top of page
Search

How disobeying the “rule of one” mutilates sales

The “rule of one” is an important copywriting lesson coined by the great Joanna Wiebe. For those unfamiliar, Joanna founded Copyhackers and is a brilliant copywriter in her own right.


And y’know what?


Today, I wanna show you just how powerful this “rule of one” principle is. It could be the difference between a campaign that tanks—or one that makes close to 6 figures. Well, at least that’s the case in my experience.


So what’s the rule of one?


The rule of one states that every piece of copy you write should focus on…


* One big idea


* One reader


* One promise


* And one call-to-action


Too often, copywriters try to jam as many products into a particular email as possible. I’ve made this mistake too. It checks out logically — “more products = more sales” because people have more options. But buying ain’t a logical decision, cully, it’s an emotional one.


That’s right. In the world of copywriting, persuasion, and sales, your logic betrays you.


Instead, it’s more profitable—by orders of magnitude—to follow this “rule of one” against your own logic.


Lemme prove it.


One of my clients has an abundance of products in his store. I’m talking about over 600 products. Which is both a gift and a curse.


The gift? Well, we never run out of email ideas.


The curse? Well, even if we sent an email about a new product every single day, we still couldn’t promote all 600 products in a calendar year.


The solution? We enroll our list into a series of automated email campaigns. First, we speak about product categories for a few months — covering a myriad of categories and products.


Then, once they’re acclimated to our various product categories, we enroll them in another automated campaign where we speak only about one product per email.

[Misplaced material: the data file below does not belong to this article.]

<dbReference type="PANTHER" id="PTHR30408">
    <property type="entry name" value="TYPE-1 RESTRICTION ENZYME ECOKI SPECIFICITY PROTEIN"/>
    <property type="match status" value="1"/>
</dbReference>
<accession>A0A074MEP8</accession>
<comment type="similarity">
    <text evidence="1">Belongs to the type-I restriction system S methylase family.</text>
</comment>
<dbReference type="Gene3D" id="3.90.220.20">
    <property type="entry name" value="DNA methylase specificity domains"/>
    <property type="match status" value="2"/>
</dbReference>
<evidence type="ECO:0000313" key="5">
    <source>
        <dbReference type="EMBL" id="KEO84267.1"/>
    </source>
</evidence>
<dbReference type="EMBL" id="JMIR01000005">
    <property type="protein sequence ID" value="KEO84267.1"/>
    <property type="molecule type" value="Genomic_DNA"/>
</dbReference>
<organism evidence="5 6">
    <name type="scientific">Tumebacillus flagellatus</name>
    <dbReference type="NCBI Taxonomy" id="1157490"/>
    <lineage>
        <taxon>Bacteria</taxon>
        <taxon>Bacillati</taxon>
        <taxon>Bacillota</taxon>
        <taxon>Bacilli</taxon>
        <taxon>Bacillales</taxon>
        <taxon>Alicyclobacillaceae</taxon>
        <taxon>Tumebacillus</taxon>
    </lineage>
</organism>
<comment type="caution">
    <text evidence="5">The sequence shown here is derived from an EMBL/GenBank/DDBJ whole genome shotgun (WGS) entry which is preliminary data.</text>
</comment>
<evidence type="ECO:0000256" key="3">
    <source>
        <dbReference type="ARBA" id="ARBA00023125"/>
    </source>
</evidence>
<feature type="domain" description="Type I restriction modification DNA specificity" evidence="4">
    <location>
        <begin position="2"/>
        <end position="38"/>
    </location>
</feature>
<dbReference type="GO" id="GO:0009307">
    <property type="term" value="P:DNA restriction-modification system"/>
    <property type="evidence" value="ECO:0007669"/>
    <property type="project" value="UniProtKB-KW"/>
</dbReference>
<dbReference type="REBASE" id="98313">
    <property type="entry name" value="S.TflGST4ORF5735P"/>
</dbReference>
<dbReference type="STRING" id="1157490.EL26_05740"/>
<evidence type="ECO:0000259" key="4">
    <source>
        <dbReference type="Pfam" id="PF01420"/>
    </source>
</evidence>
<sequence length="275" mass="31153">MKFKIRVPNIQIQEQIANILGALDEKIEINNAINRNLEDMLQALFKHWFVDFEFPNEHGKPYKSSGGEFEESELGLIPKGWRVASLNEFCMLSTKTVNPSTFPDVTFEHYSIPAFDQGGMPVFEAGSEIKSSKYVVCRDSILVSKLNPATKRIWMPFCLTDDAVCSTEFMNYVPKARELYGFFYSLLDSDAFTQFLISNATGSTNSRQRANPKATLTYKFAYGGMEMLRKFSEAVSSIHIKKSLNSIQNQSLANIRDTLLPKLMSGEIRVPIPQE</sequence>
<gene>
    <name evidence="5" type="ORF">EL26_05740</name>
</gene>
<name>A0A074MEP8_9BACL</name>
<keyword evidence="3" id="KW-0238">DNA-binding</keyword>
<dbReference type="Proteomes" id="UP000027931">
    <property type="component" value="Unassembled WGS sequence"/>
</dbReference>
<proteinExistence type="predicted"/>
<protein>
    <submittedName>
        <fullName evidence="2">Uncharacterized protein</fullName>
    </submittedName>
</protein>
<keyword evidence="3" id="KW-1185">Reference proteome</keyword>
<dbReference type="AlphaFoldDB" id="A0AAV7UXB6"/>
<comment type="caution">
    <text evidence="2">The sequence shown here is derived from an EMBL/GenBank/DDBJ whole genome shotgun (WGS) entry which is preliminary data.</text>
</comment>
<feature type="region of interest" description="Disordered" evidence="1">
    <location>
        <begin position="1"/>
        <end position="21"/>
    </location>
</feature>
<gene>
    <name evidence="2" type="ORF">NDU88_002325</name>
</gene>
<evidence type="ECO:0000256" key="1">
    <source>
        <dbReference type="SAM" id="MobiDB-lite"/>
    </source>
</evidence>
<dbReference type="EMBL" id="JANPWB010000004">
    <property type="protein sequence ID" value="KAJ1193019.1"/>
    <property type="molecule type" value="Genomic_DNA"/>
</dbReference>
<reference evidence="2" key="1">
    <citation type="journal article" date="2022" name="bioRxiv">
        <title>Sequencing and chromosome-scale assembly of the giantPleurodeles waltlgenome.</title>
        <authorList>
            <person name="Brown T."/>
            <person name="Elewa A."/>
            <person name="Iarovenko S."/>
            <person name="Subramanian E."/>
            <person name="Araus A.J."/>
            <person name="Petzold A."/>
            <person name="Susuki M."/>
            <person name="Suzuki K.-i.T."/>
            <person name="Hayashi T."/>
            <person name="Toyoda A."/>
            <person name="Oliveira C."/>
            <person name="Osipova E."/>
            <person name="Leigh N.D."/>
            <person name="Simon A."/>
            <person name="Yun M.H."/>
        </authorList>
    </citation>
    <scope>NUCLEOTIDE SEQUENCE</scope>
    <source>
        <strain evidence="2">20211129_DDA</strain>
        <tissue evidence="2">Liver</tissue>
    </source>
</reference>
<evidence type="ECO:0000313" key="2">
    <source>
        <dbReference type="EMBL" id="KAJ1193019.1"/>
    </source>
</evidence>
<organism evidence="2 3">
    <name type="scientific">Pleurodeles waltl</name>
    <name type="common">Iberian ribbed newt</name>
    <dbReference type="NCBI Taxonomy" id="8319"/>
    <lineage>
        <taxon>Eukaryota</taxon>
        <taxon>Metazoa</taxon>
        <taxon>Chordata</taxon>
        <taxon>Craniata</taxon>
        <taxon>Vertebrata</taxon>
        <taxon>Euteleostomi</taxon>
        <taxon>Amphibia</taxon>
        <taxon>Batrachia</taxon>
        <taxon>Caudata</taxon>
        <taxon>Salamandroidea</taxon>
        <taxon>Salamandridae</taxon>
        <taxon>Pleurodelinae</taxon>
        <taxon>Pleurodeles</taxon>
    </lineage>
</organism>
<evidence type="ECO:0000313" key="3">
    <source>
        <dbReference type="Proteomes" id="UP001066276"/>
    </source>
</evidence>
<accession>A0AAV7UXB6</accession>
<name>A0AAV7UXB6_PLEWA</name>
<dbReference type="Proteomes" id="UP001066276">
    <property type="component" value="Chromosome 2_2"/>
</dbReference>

Which set out automated campaigns do you think generates more revenue?


I’ll give you a hint:


In the first set of automations we disobey the “rule of one.” And in the second set of automation, we obey the “rule of one.”


And since I’m a big “facts over feeling” and “real life over theory” kinda guy, let’s see how this plays out in real life.


Our most successful category-based email automation series generated $27,651.79 from 6 emails. Not too shabby, but as you’ll see, it pales in comparison to the product-based email automations.


Our most successful product-based email automation series generated $75,557.95 from 7 emails. It had almost a 3x higher conversion rate than the most successful category-based automation.


And the best part?


It went out to more than 2,000 fewer people.


That’s the power of the “rule of one.”


And it’s a simple and actionable way to generate more moolah from your email campaigns.


Remember, you only want to focus on one big idea, one reader, one promise, and one call-to-action. Now, following this rule is easier said than done. Your brain will fight against it. You’ll be tempted to add a Klaviyo recommended product block that mentions 3-6 products.


But disobeying this rule can wreak havoc on your sales.


Anywho:


If you need help sending emails that follow the “rule of one” to an annoying degree (and makes you fat stacks of greenbacks in the process), book a discovery call with me below:



But only book a call if you have a proven offer and a list.


Got it?


John


2 views0 comments

Recent Posts

See All

3 sneaky ways “optimization” nukes your results

Today’s hustle culture dupes young and hungry biz owners (as well as the old and seasoned ones) into optimization: You must optimize every millisecond of your life otherwise your business will crash o

are high pressure sales calls always a scam?

Last week I booked two appointments with what I thought were lead gen agencies. But calling them lead gen agencies is a bit of a stretch… For one, neither of these companies ran a DFY lead gen agency,

bottom of page